Conquest: "The conqueror imposes his objectives on the vanquished, and makes of them his possession." (138)

Dividing: "As the oppressor subordinates and dominates the majority, it must divide it and keep it divided in order to maintain power." (141)

Manipulation:" By the means of manipulation, the dominant elites try to conform the masses to their objectives." (147)

Cultural Invasion:"Cultural conquest leads to the cultural inauthenticity of those who are invaded; they begin to respond to the values, the standards, and the goals of the invaders." (153)

Cooperation: "Cooperation, as a characteristic of dialogical action which occurs among subjects can only be achieved through communication." (168)

Liberation: "The leaders must dedicate themselves to an untiring effort for unity among the oppressed- and unity of the leaders with the oppressed- in order to achieve liberation." (172)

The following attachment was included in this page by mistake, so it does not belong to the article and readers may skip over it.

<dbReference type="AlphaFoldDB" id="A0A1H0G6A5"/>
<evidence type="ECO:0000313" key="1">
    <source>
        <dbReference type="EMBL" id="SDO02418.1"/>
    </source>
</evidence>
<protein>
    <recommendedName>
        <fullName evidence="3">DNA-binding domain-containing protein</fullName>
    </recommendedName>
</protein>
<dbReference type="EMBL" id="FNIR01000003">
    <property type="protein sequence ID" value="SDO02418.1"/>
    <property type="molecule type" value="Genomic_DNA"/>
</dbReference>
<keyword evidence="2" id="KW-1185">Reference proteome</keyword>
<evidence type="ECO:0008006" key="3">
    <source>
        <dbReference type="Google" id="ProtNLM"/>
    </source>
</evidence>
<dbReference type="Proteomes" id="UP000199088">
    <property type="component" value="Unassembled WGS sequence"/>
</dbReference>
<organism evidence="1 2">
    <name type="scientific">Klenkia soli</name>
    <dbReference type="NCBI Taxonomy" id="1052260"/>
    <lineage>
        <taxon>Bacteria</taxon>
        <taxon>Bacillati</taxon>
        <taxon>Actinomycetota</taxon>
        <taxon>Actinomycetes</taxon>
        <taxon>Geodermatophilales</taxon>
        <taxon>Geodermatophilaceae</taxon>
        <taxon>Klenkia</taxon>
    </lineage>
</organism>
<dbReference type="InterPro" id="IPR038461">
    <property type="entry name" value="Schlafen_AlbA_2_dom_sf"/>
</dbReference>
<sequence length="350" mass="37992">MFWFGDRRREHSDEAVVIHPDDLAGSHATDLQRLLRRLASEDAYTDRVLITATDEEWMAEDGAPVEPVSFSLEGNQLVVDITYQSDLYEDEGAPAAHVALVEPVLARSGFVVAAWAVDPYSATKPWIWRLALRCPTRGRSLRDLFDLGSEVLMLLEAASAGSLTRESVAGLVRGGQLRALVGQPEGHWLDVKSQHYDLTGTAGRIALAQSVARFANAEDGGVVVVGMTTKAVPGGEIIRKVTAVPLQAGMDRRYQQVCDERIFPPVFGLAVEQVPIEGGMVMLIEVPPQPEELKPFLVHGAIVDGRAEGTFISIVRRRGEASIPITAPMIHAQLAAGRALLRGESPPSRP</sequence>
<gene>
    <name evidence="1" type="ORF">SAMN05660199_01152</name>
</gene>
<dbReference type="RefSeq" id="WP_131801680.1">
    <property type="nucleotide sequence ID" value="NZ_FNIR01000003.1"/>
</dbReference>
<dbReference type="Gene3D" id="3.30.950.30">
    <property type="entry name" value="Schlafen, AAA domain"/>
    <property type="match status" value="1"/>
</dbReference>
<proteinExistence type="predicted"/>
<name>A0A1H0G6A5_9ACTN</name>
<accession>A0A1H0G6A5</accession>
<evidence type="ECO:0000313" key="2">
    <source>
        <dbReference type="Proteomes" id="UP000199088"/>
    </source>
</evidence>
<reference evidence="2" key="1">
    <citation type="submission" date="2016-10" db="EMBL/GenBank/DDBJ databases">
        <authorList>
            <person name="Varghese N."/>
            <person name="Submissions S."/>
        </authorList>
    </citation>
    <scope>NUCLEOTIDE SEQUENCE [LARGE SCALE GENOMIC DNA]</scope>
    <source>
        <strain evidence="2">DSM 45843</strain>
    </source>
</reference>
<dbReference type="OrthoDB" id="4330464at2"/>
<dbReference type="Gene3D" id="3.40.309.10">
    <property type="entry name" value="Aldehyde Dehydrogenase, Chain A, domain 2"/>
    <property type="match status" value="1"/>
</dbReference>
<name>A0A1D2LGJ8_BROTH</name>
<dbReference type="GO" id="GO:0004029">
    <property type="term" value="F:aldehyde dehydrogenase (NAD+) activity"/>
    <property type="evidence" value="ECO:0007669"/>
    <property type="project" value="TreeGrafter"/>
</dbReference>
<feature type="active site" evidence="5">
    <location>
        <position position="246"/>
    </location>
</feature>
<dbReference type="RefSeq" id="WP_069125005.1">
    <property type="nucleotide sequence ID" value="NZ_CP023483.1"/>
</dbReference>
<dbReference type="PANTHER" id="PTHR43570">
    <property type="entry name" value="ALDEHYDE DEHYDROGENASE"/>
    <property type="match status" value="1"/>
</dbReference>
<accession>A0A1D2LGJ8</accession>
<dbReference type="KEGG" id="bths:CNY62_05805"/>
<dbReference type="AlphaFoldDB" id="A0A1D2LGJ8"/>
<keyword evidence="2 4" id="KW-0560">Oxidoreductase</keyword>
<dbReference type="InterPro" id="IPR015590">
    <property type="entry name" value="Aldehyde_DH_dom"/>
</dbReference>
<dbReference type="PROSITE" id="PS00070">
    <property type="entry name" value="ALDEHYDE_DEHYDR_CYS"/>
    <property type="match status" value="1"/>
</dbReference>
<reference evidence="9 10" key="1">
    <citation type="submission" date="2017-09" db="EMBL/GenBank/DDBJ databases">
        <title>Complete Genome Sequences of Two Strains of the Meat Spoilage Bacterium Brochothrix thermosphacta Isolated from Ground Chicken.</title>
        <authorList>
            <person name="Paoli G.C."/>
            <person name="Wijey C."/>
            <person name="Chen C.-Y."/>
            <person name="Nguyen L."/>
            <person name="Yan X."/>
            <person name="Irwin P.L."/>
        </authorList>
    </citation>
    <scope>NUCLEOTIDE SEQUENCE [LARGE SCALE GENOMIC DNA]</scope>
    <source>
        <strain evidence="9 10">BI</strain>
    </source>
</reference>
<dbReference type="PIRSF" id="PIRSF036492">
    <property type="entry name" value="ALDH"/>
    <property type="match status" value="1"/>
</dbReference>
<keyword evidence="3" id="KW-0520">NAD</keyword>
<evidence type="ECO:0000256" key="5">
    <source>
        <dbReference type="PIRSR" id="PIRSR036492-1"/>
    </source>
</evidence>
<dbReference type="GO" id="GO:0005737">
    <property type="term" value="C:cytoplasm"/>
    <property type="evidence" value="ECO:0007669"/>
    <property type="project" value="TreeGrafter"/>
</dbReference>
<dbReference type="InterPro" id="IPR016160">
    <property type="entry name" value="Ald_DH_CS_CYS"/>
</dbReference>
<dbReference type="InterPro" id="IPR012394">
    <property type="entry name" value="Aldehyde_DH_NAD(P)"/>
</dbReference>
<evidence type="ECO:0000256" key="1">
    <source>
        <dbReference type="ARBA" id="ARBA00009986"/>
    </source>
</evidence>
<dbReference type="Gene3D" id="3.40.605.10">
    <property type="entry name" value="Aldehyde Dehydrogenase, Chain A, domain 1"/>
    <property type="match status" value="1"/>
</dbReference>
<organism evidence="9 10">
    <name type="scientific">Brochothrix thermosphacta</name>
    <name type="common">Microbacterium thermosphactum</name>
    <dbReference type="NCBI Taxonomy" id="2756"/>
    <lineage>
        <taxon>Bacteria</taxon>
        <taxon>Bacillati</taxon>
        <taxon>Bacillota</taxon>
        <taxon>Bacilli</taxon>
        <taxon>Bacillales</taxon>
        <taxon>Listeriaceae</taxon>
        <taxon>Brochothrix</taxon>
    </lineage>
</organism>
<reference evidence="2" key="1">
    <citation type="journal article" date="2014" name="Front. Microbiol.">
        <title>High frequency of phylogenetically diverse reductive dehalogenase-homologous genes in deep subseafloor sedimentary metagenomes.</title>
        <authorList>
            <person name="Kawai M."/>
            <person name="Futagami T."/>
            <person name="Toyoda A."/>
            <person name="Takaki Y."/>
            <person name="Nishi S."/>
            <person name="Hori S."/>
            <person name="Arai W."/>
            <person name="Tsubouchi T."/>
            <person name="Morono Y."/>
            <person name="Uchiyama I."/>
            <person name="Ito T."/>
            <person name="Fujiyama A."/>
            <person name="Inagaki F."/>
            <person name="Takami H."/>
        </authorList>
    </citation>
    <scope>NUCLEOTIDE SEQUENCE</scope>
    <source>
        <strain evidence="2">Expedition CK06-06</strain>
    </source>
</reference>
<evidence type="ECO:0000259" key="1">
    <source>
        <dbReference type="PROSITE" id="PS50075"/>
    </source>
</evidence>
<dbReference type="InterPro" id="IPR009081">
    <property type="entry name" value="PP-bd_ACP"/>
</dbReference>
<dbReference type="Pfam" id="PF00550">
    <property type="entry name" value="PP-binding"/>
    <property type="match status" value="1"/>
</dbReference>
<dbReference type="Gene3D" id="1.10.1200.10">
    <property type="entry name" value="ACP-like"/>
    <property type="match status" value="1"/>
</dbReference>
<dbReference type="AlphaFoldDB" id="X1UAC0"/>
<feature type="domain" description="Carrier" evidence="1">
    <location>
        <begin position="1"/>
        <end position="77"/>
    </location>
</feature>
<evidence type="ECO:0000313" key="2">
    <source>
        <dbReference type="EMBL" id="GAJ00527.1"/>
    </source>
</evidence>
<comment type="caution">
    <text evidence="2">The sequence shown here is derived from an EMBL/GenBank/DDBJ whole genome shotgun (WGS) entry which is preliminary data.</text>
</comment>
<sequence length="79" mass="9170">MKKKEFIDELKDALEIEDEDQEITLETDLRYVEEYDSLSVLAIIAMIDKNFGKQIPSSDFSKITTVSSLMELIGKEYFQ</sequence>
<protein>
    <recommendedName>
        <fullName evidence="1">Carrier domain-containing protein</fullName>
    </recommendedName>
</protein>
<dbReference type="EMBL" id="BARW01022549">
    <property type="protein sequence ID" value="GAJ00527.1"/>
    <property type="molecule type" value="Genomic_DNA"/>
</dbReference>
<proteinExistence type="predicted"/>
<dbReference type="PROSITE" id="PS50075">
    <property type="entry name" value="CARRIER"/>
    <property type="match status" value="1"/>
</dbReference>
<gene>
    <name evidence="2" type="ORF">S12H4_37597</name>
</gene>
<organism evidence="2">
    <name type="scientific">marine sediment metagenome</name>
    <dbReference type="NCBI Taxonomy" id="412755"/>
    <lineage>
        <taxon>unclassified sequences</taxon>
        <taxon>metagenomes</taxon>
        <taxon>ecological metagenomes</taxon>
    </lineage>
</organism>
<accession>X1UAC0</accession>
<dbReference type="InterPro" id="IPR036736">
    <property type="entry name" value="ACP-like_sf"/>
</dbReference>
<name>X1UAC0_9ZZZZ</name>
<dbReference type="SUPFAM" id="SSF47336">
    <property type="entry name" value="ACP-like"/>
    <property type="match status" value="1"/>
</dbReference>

Organization: "Organization is not only directly linked to unity, but is a natural development of that unity." (176)
Cultural Synthesis: "In cultural syntheses the actors who come from another world to the worls of the people do so not as invaders. They do not come to teach or transmit or to give anything, but rather to learn, with the people, about the peoples world." (180)

Guiding Questions

What actions would you take if you came to realization that you lived in an oppressed society?

What is the pros and cons of being a oppressor or revolutionary?